Paternal cigarette smoke (CS) exposure is associated with increased risk of behavioral disorders and cancer in offspring, but the mechanism has not been identified. Here we use mouse models to investigate mechanisms and impacts of paternal CS exposure. We demonstrate that CS exposure induces sperm DNAme changes that are partially corrected within 28 days of removal from CS exposure. Additionally, paternal smoking is associated with changes in prefrontal cortex DNAme and gene expression patterns in offspring. Remarkably, the epigenetic and transcriptional effects of CS exposure that we observed in wild type mice are partially recapitulated in Nrf2-/- mice and their offspring, independent of smoking status. Nrf2 is a central regulator of antioxidant gene transcription, and mice lacking Nrf2 consequently display elevated oxidative stress, suggesting that oxidative stress may underlie CS-induced heritable epigenetic changes. Importantly, paternal sperm DNAme changes do not overlap with DNAme changes measured in offspring prefrontal cortex, indicating that the observed DNAme changes in sperm are not directly inherited. Additionally, the changes in sperm DNAme associated with CS exposure were not observed in sperm of unexposed offspring, suggesting the effects are likely not maintained across multiple generations.
Paternal cigarette smoking has been linked to increased risk of several behavioral disorders, obesity, and cancer in offspring, but the mechanisms by which this occurs have not been identified. How does paternal cigarette smoke exposure, originating in the lungs, lead to systemic heritable health problems in offspring? Here we address this question through genome-wide epigenetic and gene expression studies of mouse. We find that paternal cigarette smoke exposure has a substantial impact on offspring, including significant changes in gene expression and DNA methylation in the brains of unexposed F1 mice. We hypothesized that the observed heritable impacts were likely caused by systemic oxidative stress. Indeed, when we assessed epigenetic and gene expression patterns in mice that were null for the Nrf2 gene (an established mouse model that is hyper-sensitized to oxidative stress) many of the observed outcomes from paternal cigarette smoke exposure were recapitulated, including impacts on epigenetic marks and gene expression in unexposed Nrf2+/- offspring. These results suggest that oxidative stress is an important mechanism by which the heritable negative impacts of paternal cigarette smoking arise.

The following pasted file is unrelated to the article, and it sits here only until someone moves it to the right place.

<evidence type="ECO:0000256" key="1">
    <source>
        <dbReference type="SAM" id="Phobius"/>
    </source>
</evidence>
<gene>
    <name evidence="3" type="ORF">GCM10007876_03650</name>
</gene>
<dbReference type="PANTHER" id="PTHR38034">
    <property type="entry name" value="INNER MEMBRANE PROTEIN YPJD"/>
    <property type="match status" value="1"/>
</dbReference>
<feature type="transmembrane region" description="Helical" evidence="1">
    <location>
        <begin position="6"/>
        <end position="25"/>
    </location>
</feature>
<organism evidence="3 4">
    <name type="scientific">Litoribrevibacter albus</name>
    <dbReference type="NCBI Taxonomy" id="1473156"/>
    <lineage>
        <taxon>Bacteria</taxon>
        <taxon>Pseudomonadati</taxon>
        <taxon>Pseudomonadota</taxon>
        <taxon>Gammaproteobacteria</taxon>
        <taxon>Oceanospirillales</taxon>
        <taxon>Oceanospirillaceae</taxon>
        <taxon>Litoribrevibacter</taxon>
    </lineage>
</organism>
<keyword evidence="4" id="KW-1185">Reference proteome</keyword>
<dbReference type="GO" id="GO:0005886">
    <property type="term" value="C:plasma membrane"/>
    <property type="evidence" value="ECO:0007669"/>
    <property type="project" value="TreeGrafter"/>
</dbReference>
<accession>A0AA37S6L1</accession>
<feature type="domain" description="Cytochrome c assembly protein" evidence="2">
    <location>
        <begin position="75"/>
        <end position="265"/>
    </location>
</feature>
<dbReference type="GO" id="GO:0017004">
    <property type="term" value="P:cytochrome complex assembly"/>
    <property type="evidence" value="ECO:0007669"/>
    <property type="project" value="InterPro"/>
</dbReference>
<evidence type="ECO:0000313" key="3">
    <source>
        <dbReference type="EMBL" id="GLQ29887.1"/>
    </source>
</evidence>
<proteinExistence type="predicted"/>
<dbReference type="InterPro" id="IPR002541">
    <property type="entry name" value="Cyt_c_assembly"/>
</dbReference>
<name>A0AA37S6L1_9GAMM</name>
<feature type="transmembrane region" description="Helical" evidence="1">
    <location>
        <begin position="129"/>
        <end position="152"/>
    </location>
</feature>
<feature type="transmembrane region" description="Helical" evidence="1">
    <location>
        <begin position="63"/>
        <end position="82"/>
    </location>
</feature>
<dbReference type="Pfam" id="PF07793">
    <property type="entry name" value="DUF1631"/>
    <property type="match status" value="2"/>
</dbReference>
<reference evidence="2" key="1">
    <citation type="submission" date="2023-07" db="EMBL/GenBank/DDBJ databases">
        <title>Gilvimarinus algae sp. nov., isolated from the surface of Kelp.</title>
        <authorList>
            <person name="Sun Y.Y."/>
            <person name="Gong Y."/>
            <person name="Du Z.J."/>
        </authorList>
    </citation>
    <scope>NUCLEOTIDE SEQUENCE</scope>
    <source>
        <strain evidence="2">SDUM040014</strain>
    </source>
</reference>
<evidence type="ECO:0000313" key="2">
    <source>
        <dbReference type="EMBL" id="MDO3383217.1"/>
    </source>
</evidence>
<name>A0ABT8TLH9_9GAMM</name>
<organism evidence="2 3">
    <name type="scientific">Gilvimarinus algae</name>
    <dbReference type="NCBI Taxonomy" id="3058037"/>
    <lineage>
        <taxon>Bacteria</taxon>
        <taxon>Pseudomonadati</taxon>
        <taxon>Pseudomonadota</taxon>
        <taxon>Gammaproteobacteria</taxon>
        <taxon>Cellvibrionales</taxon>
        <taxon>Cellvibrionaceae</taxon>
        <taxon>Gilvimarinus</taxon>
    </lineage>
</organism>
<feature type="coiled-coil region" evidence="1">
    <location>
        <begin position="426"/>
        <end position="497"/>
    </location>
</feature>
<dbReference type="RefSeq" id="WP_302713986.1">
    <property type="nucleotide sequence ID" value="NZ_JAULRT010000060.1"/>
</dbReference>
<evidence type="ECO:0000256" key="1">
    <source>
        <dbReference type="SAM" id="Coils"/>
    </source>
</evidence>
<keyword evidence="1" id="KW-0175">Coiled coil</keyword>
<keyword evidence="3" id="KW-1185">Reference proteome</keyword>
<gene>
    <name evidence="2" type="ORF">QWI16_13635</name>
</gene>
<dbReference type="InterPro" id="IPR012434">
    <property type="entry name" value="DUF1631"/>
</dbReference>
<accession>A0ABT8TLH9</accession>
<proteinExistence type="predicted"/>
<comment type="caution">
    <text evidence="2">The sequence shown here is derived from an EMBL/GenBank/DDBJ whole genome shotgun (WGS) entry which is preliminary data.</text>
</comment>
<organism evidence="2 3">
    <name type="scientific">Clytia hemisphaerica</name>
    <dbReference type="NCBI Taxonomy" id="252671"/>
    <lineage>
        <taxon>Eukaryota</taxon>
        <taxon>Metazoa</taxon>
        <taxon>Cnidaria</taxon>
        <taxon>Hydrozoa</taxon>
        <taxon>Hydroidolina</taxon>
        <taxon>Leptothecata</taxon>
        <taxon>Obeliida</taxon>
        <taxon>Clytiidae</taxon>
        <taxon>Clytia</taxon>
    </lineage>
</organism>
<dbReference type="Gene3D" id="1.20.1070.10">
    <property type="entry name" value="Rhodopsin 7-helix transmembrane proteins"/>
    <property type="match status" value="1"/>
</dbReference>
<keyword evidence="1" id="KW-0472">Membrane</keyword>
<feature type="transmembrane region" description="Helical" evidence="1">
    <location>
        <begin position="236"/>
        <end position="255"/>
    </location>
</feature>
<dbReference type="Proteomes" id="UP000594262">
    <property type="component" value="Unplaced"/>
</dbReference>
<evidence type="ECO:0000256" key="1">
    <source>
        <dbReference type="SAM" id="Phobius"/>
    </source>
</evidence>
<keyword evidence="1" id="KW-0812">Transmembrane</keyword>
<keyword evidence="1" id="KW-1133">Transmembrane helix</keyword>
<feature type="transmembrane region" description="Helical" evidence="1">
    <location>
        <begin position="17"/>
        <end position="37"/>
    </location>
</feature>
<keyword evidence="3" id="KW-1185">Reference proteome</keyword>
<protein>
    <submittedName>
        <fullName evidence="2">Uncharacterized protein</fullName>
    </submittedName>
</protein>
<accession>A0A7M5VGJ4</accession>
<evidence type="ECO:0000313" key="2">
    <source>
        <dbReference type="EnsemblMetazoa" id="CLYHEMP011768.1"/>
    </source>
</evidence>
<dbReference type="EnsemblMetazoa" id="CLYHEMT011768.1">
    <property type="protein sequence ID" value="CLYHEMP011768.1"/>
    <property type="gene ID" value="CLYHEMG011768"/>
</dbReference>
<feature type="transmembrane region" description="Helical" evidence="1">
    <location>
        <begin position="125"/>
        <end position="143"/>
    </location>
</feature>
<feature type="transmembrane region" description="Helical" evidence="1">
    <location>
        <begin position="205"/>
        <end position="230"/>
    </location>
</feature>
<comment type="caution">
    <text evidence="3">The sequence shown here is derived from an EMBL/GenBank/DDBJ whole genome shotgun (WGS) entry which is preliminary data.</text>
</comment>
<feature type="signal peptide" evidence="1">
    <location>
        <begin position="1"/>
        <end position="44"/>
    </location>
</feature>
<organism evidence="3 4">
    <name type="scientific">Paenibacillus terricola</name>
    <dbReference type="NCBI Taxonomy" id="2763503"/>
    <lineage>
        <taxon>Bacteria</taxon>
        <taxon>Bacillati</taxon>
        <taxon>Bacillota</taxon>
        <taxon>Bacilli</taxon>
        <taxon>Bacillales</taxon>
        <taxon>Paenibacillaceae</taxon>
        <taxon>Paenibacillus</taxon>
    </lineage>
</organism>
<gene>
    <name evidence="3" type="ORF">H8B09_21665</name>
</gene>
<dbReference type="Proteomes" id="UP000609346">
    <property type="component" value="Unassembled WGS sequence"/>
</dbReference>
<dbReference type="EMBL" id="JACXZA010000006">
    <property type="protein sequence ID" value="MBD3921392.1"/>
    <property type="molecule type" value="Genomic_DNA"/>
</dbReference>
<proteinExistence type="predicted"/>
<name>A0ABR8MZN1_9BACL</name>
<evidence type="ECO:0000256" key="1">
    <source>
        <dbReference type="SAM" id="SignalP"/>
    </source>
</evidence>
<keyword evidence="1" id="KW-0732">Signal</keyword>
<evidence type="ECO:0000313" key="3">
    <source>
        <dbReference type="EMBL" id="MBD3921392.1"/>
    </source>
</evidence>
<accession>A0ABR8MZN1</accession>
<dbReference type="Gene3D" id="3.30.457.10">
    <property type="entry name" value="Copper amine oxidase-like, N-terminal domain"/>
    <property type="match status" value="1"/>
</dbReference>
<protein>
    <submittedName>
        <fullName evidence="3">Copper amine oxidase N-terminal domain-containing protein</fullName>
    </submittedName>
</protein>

Citation: Murphy PJ, Guo J, Jenkins TG, James ER, Hoidal JR, Huecksteadt T, et al. (2020) NRF2 loss recapitulates heritable impacts of paternal cigarette smoke exposure. PLoS Genet 16(6): e1008756. https://doi.org/10.1371/journal.pgen.1008756
Editor: Marisa S. Bartolomei, University of Pennsylvania, UNITED STATES
Received: November 12, 2019; Accepted: April 3, 2020; Published: June 10, 2020
Copyright: © 2020 Murphy et al. This is an open access article distributed under the terms of the Creative Commons Attribution License, which permits unrestricted use, distribution, and reproduction in any medium, provided the original author and source are credited.
Data Availability: Genomics data is available through the NIH GEO Datasets under accession number GSE133742.
Funding: Funds for this research came from R01HD082062 through the NICHD, from HHMI, and from NCI CA042014 (for core facilities). The funders had no role in study design, data collection and analysis, decision to publish, or preparation of the manuscript.
Competing interests: The authors have declared that no competing interests exist.
Cigarette smoke (CS) exposure is a global epidemic with significant health consequences. In a recent study it was estimated that more than one third of the world’s population is regularly exposed to tobacco smoke . The health consequences of smoke exposure are significant and include numerous diseases and dysfunctions of the respiratory tract, increased risk of multiple types of cancer and cardiovascular disease [2, 3]. Tobacco smoke exposure is a global problem, the implications of which are becoming increasingly apparent. However, little is known about the impact of paternal exposure to CS on sperm and implications of preconception paternal CS on offspring health .